City returns to routine by habit, choice

Urban Life

Bombings In London

July 09, 2005|By Robert Little | Robert Little,SUN STAFF

LONDON - If Thursday's attackers intended to send a message, Londoners chose to ignore it.

Some recalled the German air raids of World War II or the street-corner bombings of the Irish Republican Army as a source of resolve. But mostly Londoners offered a casual defiance born as much from the city's everyday demands as its occasionally violent history.

Mothers carried babies onto red double-decker buses identical to the one that was blasted into shards a day earlier. Commuters queued silently at train stations, many having traced the same workday travels as their more than four dozen dead compatriots.

Thousands of people like June Cadogan rode the escalators into London's Underground and said that returning to life was an easy choice, and maybe the only choice.

"If you remember the Blitz, or the IRA campaign, you understand how stoical the people of this city are," said Cadogan, a 76-year-old grandmother who lives in London's West End.

Then she swung her arm around and shook a finger northward, saying: "I remember a bomb disposal technician who died right there at Notting Hill Gate, blown up by the IRA. And that didn't scare people away. We've put up with much worse than this."

Landscape of memories

Memories of the random violence that Londoners have endured is woven into the city's historic fabric. The Blitz is memorialized in a life-size diorama at the Imperial War Museum, while the scarcity of public trash receptacles is a reminder of the long season of IRA bombings.

Thursday's bombings added to that landscape of memory. Hand-drawn signs announced the closure of many subway stations in central London, and the shattered bus' frame remained sheathed like a corpse in the center of a busy street. Police cordoned off several blocks around each bombing site with crime-scene tape and metal fences, attracting a steady assault of passers-by.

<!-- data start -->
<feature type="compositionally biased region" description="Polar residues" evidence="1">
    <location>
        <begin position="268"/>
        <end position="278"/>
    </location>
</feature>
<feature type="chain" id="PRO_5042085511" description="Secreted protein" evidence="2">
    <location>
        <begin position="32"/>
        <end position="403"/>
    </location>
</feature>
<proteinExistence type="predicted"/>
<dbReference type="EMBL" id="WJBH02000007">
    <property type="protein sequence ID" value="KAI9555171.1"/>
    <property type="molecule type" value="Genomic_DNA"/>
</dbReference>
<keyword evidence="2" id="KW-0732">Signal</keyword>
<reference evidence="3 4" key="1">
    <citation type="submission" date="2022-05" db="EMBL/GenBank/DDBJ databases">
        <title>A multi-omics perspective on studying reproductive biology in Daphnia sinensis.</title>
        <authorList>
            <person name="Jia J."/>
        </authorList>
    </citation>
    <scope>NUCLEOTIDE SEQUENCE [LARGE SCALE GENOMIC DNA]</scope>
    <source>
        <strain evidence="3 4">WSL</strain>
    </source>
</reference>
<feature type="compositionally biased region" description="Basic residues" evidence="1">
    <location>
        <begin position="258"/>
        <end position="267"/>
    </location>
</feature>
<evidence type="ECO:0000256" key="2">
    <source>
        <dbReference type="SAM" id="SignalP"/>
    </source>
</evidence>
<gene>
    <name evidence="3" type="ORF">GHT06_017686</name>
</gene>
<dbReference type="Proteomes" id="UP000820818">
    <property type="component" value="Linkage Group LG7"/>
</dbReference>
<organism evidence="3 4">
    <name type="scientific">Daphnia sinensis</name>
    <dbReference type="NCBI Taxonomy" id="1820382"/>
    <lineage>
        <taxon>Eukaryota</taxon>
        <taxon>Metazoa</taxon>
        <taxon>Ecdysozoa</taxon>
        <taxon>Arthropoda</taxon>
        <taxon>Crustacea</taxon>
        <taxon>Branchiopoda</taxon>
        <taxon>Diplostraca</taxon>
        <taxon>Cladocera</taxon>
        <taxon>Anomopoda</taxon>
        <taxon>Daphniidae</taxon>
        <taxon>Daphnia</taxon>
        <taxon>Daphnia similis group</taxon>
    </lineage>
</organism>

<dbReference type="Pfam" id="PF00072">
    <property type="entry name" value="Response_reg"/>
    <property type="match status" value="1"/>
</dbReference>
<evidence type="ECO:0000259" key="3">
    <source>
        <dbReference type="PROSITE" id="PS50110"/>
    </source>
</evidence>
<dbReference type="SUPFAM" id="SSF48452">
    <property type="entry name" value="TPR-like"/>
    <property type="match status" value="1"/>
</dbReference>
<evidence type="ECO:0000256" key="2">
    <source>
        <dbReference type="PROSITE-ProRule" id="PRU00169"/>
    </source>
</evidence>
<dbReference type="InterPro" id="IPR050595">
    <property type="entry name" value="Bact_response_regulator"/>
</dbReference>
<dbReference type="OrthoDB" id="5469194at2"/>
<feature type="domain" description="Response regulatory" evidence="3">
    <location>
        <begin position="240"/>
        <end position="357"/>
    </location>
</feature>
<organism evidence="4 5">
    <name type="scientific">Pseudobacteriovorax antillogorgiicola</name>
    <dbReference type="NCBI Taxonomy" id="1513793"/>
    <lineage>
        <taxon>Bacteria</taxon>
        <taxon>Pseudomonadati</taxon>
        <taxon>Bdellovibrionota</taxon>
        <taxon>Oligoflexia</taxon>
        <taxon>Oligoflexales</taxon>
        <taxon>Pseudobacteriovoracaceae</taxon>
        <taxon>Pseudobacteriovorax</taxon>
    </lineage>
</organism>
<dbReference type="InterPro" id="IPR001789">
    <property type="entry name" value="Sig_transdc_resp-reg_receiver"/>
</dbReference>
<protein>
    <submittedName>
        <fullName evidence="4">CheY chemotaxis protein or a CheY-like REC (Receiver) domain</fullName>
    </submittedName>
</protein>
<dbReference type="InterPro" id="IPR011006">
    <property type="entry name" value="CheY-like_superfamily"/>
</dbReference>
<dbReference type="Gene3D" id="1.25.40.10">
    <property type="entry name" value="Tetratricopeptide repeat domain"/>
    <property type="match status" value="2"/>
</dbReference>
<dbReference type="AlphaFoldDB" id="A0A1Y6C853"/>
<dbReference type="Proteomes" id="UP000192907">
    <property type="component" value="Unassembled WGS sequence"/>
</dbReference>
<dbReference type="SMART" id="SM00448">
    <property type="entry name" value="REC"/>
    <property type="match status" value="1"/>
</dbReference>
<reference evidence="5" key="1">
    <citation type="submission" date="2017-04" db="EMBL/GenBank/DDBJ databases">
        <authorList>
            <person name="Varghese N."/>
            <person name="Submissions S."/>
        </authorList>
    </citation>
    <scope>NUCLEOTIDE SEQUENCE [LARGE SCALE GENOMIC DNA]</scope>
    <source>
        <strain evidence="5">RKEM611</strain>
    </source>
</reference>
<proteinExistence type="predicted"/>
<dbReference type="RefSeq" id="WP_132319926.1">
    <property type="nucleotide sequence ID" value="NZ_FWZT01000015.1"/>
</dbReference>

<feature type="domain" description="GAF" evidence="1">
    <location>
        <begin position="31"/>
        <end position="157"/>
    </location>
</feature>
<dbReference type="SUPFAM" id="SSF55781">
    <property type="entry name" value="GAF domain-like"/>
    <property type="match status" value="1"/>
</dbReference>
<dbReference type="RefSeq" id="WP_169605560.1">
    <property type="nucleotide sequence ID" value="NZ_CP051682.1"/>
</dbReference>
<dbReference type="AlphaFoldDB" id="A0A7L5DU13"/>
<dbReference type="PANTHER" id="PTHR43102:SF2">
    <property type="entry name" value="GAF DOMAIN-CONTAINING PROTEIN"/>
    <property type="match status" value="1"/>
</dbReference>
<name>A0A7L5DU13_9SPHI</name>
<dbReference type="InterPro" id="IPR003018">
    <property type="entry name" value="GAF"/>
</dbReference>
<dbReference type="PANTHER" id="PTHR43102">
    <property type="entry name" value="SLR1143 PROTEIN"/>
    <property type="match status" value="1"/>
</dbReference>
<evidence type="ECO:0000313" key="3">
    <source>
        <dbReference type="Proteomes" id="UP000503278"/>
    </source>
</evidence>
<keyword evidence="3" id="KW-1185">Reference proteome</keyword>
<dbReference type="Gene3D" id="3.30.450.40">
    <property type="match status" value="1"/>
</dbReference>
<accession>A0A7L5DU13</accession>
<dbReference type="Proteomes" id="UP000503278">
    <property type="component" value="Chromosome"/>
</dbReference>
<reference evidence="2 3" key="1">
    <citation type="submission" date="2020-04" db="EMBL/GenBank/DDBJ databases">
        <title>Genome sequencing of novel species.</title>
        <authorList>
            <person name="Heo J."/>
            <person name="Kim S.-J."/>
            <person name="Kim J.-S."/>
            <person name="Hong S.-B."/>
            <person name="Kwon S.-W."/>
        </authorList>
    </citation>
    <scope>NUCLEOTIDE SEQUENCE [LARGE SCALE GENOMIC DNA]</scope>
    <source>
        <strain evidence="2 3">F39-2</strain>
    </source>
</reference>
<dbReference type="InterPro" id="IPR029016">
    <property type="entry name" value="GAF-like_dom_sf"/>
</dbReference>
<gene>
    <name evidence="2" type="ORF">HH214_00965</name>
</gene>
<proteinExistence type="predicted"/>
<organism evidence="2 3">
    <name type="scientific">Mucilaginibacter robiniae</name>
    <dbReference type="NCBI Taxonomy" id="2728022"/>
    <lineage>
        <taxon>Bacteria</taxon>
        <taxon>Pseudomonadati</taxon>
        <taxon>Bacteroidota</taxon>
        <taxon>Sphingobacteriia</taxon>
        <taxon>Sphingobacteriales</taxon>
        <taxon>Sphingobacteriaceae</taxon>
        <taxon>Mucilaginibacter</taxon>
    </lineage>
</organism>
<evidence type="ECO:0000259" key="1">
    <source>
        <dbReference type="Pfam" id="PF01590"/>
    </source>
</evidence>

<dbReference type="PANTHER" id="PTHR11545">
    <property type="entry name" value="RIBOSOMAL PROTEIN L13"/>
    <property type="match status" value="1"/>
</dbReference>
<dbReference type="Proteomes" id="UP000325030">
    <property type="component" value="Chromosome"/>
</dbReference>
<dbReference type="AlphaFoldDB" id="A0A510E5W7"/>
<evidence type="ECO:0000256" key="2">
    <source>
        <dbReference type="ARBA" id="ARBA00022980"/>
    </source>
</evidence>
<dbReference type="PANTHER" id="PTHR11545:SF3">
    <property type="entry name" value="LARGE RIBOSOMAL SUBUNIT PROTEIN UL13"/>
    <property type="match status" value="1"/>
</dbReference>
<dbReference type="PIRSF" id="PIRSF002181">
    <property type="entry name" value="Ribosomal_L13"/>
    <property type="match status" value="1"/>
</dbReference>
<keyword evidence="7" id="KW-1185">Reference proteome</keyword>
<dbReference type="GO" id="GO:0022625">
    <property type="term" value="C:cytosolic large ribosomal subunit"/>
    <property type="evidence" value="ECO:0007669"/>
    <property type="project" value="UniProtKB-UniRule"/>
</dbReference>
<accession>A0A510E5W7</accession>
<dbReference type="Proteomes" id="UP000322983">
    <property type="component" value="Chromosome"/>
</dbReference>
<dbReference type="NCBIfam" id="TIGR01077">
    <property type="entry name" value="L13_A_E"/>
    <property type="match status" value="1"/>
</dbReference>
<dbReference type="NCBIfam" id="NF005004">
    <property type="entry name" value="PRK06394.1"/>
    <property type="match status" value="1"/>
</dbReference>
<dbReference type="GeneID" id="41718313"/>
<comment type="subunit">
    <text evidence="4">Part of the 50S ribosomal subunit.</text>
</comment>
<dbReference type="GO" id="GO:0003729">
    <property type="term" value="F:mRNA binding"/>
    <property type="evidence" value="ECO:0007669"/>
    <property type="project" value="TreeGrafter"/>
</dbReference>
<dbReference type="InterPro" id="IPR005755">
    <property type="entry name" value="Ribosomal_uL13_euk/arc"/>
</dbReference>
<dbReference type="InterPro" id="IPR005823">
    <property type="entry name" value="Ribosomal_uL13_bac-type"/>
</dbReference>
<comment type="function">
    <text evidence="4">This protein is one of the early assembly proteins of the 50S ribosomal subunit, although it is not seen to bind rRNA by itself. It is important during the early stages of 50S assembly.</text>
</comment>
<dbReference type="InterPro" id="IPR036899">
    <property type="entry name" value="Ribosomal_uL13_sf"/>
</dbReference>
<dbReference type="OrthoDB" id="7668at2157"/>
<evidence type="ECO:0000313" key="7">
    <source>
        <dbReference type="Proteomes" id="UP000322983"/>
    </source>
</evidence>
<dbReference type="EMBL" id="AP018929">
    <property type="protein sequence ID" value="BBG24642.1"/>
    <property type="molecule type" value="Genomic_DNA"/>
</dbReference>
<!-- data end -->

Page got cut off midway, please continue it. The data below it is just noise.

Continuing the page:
A trace of worry

The city was not devoid of worry, particularly in the morning. On the subway's Victoria Line, where the crowds grew uncharacteristically large because of the closed routes nearby, commuters swayed through the tunnels in absolute silence, and some admitted to sizing up their fellow passengers with newly cautious eyes.

Yet many other Londoners were undeterred.

On Piccadilly Street, red buses belched past every two or three minutes, often packed to standing-room-only on both levels. On Kensington High Street further west, uniformed pupils fled from St. Mary Abbotts Primary School across the street and disappeared, laughing, into the Underground.

Ricardo Bueno, 40, of Bayswater was forced to transfer from the his usual "Tube" route to a bus because of the closed subway lines yesterday, but said his birthplace in Brazil taught him not to be afraid.

"Here it's a bomb; there it was a bullet to the head," he said. "Life is a threat everywhere."

London Mayor Ken Livingstone struck the same chord, saying that he, too, will frequent the Underground without fear.

"Terrorism is a common feature of life in many countries," he said, adding that he expects its threat to continue in Britain's capital "for some decades to come."

A way to `fight back'

At the Earl's Court stop on the subway, parking garage owner Jonathan Sharp said the attacks not only hadn't scared London's citizens, but might have energized them.

"A lot of people were talking about it on the trip up, about how we ought to fight back," Sharp said. "What else can you do except what you've always done? It's the only way we win this, by not letting it change who we are or how we go about our lives."

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